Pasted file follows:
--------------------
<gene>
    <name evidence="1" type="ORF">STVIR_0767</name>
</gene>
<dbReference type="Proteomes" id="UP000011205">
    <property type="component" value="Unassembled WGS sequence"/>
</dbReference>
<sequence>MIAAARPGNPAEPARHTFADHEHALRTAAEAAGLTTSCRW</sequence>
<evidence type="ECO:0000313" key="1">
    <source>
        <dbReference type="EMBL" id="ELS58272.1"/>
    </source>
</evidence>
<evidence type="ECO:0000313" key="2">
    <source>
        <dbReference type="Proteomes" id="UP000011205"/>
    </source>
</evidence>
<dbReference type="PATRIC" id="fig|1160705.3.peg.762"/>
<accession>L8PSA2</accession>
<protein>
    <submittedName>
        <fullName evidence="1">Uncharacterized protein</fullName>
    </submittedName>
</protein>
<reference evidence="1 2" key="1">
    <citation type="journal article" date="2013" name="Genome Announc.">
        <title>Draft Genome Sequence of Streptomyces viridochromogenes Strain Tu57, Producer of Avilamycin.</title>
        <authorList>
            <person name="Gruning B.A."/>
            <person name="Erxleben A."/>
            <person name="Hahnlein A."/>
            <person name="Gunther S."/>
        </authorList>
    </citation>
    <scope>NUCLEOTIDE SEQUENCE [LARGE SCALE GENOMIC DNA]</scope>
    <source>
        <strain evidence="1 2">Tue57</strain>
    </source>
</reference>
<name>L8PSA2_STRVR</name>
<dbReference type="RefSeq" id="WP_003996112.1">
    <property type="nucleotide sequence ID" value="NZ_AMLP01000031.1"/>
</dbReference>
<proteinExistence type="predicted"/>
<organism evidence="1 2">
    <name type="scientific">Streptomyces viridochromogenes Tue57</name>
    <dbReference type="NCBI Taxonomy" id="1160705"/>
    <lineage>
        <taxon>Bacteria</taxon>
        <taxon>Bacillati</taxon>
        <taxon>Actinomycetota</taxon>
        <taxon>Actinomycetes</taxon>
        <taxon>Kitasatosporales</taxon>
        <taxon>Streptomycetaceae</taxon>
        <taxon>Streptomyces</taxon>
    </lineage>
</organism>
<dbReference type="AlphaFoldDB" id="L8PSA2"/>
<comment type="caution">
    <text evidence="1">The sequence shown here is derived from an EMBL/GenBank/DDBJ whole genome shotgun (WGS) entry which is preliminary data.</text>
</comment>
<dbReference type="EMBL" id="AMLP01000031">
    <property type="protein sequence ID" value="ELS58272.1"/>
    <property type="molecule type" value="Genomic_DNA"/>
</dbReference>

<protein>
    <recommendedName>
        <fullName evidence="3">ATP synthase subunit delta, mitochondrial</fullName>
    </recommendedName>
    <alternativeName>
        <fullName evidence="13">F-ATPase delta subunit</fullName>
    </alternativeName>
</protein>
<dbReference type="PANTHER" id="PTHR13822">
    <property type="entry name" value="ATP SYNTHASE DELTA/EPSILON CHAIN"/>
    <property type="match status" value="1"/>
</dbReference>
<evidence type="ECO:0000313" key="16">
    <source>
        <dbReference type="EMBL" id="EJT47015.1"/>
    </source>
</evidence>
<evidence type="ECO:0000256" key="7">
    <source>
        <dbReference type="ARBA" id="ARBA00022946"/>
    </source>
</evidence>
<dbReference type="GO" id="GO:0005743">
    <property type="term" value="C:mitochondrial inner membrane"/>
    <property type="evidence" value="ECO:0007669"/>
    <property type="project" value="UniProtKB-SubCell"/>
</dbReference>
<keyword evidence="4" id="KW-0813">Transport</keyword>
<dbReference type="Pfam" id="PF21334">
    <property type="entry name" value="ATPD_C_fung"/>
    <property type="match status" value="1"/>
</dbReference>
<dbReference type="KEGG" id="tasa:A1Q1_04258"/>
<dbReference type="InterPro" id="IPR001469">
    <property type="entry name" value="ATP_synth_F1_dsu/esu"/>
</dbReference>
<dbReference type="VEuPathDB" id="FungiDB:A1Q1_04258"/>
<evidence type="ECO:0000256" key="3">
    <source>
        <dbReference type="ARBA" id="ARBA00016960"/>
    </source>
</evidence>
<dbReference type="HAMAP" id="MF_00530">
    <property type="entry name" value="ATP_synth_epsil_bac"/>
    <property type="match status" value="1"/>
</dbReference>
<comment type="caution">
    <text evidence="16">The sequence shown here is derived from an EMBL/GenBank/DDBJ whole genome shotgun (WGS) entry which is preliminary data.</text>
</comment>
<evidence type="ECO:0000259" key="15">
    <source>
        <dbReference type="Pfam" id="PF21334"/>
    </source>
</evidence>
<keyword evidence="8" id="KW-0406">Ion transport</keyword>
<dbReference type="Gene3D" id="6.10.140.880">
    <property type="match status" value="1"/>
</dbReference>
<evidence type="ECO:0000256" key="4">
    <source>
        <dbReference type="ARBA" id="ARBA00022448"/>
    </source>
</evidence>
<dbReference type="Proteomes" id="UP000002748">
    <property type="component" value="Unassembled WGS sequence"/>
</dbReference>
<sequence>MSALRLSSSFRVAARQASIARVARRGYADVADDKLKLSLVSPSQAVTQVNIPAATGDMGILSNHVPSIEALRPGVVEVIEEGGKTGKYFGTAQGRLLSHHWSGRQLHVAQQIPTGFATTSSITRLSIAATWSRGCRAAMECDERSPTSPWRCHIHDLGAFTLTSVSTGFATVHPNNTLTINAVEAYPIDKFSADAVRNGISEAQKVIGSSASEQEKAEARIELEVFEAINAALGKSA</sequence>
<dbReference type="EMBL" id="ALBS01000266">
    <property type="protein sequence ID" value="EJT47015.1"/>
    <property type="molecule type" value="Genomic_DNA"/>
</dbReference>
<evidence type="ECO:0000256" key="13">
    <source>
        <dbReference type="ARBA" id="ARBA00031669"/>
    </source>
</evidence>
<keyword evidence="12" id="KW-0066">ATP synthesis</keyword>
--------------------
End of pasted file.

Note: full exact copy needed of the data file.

<gene>
    <name evidence="1" type="ORF">STVIR_0767</name>
</gene>
<dbReference type="Proteomes" id="UP000011205">
    <property type="component" value="Unassembled WGS sequence"/>
</dbReference>
<sequence>MIAAARPGNPAEPARHTFADHEHALRTAAEAAGLTTSCRW</sequence>
<evidence type="ECO:0000313" key="1">
    <source>
        <dbReference type="EMBL" id="ELS58272.1"/>
    </source>
</evidence>
<evidence type="ECO:0000313" key="2">
    <source>
        <dbReference type="Proteomes" id="UP000011205"/>
    </source>
</evidence>
<dbReference type="PATRIC" id="fig|1160705.3.peg.762"/>
<accession>L8PSA2</accession>
<protein>
    <submittedName>
        <fullName evidence="1">Uncharacterized protein</fullName>
    </submittedName>
</protein>
<reference evidence="1 2" key="1">
    <citation type="journal article" date="2013" name="Genome Announc.">
        <title>Draft Genome Sequence of Streptomyces viridochromogenes Strain Tu57, Producer of Avilamycin.</title>
        <authorList>
            <person name="Gruning B.A."/>
            <person name="Erxleben A."/>
            <person name="Hahnlein A."/>
            <person name="Gunther S."/>
        </authorList>
    </citation>
    <scope>NUCLEOTIDE SEQUENCE [LARGE SCALE GENOMIC DNA]</scope>
    <source>
        <strain evidence="1 2">Tue57</strain>
    </source>
</reference>
<name>L8PSA2_STRVR</name>
<dbReference type="RefSeq" id="WP_003996112.1">
    <property type="nucleotide sequence ID" value="NZ_AMLP01000031.1"/>
</dbReference>
<proteinExistence type="predicted"/>
<organism evidence="1 2">
    <name type="scientific">Streptomyces viridochromogenes Tue57</name>
    <dbReference type="NCBI Taxonomy" id="1160705"/>
    <lineage>
        <taxon>Bacteria</taxon>
        <taxon>Bacillati</taxon>
        <taxon>Actinomycetota</taxon>
        <taxon>Actinomycetes</taxon>
        <taxon>Kitasatosporales</taxon>
        <taxon>Streptomycetaceae</taxon>
        <taxon>Streptomyces</taxon>
    </lineage>
</organism>
<dbReference type="AlphaFoldDB" id="L8PSA2"/>
<comment type="caution">
    <text evidence="1">The sequence shown here is derived from an EMBL/GenBank/DDBJ whole genome shotgun (WGS) entry which is preliminary data.</text>
</comment>
<dbReference type="EMBL" id="AMLP01000031">
    <property type="protein sequence ID" value="ELS58272.1"/>
    <property type="molecule type" value="Genomic_DNA"/>
</dbReference>

<protein>
    <recommendedName>
        <fullName evidence="3">ATP synthase subunit delta, mitochondrial</fullName>
    </recommendedName>
    <alternativeName>
        <fullName evidence="13">F-ATPase delta subunit</fullName>
    </alternativeName>
</protein>
<dbReference type="PANTHER" id="PTHR13822">
    <property type="entry name" value="ATP SYNTHASE DELTA/EPSILON CHAIN"/>
    <property type="match status" value="1"/>
</dbReference>
<evidence type="ECO:0000313" key="16">
    <source>
        <dbReference type="EMBL" id="EJT47015.1"/>
    </source>
</evidence>
<evidence type="ECO:0000256" key="7">
    <source>
        <dbReference type="ARBA" id="ARBA00022946"/>
    </source>
</evidence>
<dbReference type="GO" id="GO:0005743">
    <property type="term" value="C:mitochondrial inner membrane"/>
    <property type="evidence" value="ECO:0007669"/>
    <property type="project" value="UniProtKB-SubCell"/>
</dbReference>
<keyword evidence="4" id="KW-0813">Transport</keyword>
<dbReference type="Pfam" id="PF21334">
    <property type="entry name" value="ATPD_C_fung"/>
    <property type="match status" value="1"/>
</dbReference>
<dbReference type="KEGG" id="tasa:A1Q1_04258"/>
<dbReference type="InterPro" id="IPR001469">
    <property type="entry name" value="ATP_synth_F1_dsu/esu"/>
</dbReference>
<dbReference type="VEuPathDB" id="FungiDB:A1Q1_04258"/>
<evidence type="ECO:0000256" key="3">
    <source>
        <dbReference type="ARBA" id="ARBA00016960"/>
    </source>
</evidence>
<dbReference type="HAMAP" id="MF_00530">
    <property type="entry name" value="ATP_synth_epsil_bac"/>
    <property type="match status" value="1"/>
</dbReference>
<comment type="caution">
    <text evidence="16">The sequence shown here is derived from an EMBL/GenBank/DDBJ whole genome shotgun (WGS) entry which is preliminary data.</text>
</comment>
<evidence type="ECO:0000259" key="15">
    <source>
        <dbReference type="Pfam" id="PF21334"/>
    </source>
</evidence>
<keyword evidence="8" id="KW-0406">Ion transport</keyword>
<dbReference type="Gene3D" id="6.10.140.880">
    <property type="match status" value="1"/>
</dbReference>
<evidence type="ECO:0000256" key="4">
    <source>
        <dbReference type="ARBA" id="ARBA00022448"/>
    </source>
</evidence>
<dbReference type="Proteomes" id="UP000002748">
    <property type="component" value="Unassembled WGS sequence"/>
</dbReference>
<sequence>MSALRLSSSFRVAARQASIARVARRGYADVADDKLKLSLVSPSQAVTQVNIPAATGDMGILSNHVPSIEALRPGVVEVIEEGGKTGKYFGTAQGRLLSHHWSGRQLHVAQQIPTGFATTSSITRLSIAATWSRGCRAAMECDERSPTSPWRCHIHDLGAFTLTSVSTGFATVHPNNTLTINAVEAYPIDKFSADAVRNGISEAQKVIGSSASEQEKAEARIELEVFEAINAALGKSA</sequence>
<dbReference type="EMBL" id="ALBS01000266">
    <property type="protein sequence ID" value="EJT47015.1"/>
    <property type="molecule type" value="Genomic_DNA"/>
</dbReference>
<evidence type="ECO:0000256" key="13">
    <source>
        <dbReference type="ARBA" id="ARBA00031669"/>
    </source>
</evidence>
<keyword evidence="12" id="KW-0066">ATP synthesis</keyword>